My Waldorf-Student Son Believes in Gnomes—and That's Fine With Me

It's not a bad thing for kids to grow up thinking differently than their parents do.


I have arguments with my nine-year-old son about gnomes. They go more or less like my arguments with him about Santa Claus.

"They don't exist!" I tell him.

"They do too!" he tells me. "Don't mess with them! They'll get you!" Then he looks at me with wide eyes and tries not to start giggling.

Gnomes -- or, technically, earth-spirits -- are big at Waldorf schools, especially in early grades. My son knitted a super-cute one when he was in preschool. Now that he's in third grade at Urban Prairie Waldorf School, they've faded into the background behind arithmetic and Chinese and building models of wikiups and so forth. Still, I wouldn't be surprised if they came up occasionally. As Emily Chertoff noted last November, Rudolf Steiner, the founder of the Waldorf movement, was a moon-eyed German hippie whose philosophy was a mish-mash of Christianity, paganism, theosophy, various child development theories, and a passionate dislike of media (a friend of mine summed Waldorf up as "Gnomes good! Television bad!").

Urban Prairie does frequent outreach to teach parents more about Steiner's thought, and I just as frequently refuse to pay any attention, because ... well, gnomes. I don't want to hear about them, and, like my son, the Waldorf folks don't want to hear what I have to say about them. For that matter, I don't think they really want to hear what my son's pop-culture-critic dad has to say about television either -- though thankfully Urban Prairie's anti-media stance is quite low-key and non-intrusive.

No doubt some parents (or more likely, people who aren't parents) will find this mystifying. How can I entrust my child to a school that does not accord with my own religious and spiritual beliefs? How can I expose my boy to an ideology that I believe is largely nonsense? What, in short, is wrong with me?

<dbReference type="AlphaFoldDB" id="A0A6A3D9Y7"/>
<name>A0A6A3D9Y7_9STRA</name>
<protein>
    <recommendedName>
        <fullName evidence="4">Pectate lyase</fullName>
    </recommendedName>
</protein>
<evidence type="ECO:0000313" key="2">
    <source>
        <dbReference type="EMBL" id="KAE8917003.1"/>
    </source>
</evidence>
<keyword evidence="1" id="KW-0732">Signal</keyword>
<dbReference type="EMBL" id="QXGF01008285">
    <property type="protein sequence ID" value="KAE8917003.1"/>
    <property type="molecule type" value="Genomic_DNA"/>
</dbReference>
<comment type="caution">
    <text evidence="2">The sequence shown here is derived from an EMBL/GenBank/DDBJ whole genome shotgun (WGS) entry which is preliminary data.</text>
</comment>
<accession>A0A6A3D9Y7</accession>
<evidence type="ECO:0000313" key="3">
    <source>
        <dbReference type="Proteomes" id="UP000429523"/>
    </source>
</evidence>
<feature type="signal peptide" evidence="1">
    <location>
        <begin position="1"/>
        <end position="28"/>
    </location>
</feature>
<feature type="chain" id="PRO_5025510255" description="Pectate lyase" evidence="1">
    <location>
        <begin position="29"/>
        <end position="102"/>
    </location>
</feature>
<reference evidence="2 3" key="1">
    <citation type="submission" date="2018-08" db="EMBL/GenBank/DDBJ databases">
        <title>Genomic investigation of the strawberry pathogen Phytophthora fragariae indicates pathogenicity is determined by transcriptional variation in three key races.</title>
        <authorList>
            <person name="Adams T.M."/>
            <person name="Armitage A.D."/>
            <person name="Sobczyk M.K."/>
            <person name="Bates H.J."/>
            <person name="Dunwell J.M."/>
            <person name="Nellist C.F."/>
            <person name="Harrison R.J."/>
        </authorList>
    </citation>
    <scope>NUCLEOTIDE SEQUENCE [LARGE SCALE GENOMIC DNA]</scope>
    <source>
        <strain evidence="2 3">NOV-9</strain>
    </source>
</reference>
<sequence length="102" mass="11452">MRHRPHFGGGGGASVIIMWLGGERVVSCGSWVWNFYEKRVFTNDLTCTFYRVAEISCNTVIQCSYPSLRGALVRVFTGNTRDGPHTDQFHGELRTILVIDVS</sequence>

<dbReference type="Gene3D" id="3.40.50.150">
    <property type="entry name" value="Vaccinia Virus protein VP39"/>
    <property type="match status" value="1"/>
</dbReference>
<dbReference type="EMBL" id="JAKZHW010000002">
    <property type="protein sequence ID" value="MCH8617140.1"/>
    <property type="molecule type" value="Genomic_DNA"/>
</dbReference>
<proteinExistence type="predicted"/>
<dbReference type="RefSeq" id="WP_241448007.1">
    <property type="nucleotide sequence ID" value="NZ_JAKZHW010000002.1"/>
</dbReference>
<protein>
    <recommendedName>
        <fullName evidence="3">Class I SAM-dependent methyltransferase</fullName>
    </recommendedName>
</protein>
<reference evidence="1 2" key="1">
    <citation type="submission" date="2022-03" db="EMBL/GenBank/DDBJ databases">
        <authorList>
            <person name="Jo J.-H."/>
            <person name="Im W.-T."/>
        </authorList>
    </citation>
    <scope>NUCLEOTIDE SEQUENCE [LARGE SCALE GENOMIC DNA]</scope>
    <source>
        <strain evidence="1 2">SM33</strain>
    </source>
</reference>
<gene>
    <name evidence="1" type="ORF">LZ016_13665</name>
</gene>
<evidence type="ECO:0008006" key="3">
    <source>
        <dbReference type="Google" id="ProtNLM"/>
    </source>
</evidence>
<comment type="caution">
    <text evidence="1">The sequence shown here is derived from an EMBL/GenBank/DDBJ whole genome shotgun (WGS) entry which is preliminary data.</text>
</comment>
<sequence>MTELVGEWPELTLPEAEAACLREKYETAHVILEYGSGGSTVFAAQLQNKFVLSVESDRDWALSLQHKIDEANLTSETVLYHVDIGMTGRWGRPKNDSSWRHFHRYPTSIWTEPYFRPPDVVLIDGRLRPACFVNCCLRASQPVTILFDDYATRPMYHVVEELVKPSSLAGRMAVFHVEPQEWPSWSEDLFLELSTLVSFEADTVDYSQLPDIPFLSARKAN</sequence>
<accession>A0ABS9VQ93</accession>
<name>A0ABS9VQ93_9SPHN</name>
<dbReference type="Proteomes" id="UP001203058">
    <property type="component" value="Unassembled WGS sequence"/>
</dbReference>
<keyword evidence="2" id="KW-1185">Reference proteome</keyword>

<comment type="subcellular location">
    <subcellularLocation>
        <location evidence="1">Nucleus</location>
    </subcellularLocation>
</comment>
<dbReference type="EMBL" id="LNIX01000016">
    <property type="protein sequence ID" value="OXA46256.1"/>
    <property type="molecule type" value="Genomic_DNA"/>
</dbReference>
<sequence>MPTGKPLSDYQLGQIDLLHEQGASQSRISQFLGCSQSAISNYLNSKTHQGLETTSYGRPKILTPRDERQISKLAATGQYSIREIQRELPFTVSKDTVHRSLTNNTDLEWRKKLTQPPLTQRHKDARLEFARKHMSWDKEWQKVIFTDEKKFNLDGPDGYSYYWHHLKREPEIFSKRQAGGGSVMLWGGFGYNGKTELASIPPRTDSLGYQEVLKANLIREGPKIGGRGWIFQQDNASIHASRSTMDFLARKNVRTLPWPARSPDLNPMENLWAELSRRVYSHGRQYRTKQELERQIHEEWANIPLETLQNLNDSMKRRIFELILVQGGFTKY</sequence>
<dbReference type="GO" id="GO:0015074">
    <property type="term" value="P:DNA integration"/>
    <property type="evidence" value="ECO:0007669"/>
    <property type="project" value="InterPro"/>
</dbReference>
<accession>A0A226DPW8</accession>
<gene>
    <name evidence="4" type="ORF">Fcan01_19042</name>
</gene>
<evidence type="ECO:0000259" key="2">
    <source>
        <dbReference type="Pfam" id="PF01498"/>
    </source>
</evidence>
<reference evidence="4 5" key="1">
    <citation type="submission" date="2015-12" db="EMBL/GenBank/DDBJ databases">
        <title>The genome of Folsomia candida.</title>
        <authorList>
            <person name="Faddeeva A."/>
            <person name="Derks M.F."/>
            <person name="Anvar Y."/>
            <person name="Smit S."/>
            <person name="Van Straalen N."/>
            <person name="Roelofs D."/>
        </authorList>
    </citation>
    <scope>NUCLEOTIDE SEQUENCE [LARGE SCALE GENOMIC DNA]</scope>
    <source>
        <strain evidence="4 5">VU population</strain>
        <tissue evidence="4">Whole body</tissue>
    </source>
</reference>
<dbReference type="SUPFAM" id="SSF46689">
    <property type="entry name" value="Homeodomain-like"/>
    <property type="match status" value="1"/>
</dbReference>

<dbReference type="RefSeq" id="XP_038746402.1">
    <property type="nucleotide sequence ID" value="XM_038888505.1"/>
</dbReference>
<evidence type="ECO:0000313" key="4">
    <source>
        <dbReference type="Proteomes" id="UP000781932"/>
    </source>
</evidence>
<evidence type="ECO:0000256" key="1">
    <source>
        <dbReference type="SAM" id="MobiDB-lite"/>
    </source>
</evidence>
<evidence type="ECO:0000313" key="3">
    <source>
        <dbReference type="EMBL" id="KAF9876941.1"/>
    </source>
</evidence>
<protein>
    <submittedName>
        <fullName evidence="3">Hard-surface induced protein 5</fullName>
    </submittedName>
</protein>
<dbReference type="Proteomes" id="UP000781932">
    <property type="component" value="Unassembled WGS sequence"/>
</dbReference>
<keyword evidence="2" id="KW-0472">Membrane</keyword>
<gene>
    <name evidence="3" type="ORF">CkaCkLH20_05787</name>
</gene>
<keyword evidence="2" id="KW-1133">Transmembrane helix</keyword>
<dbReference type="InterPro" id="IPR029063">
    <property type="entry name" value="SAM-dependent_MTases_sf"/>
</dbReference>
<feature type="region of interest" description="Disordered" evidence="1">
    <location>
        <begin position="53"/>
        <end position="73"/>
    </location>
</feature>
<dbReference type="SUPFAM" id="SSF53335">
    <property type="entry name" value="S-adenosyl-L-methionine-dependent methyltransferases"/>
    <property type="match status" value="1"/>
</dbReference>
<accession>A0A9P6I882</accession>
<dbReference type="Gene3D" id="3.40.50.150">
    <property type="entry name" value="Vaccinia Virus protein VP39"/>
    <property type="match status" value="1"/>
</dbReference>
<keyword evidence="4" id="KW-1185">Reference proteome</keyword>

In response I would say, first, that while I'm not on board with all of Waldorf philosophy, I am absolutely on board with parts of it -- and those, are I think, the most important parts. I would rather have my nine-year-old learn about gnomes, by a long shot, than spend his school days preparing for a multiple-choice test designed by some distant bureaucrat. I love that recess and flopping about in the mud in all weather and movement (that's Waldorf for "gym") are considered not discardable extras, but central parts of learning. And I really love that his gym teacher is not encouraging him -- as my public school gym teacher encouraged me -- to pick on the kids in the class who were weaker, or, in one case, on the kid who had to wear braces on his legs.

And there are plenty of other examples. I love the arts education -- my son, in third grade, can really and truly draw in a way that I still can't, because no one cared to teach me. I love that he knows how to knit. I love that his school took him on a camping trip where he learned to tap maple trees and went ice fishing. I love that when he gets sick, he cries because he can't go to school. I love that, if he is ever having any problem in class or with other students, I call his teacher, and the teacher listens carefully -- and then she fixes it.

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Noah Berlatsky is a contributing writer for The Atlantic. He edits the online comics-and-culture website The Hooded Utilitarian and is the author of the forthcoming book Wonder Woman: Bondage and Feminism in the Marston/Peter Comics, 1941-1948.

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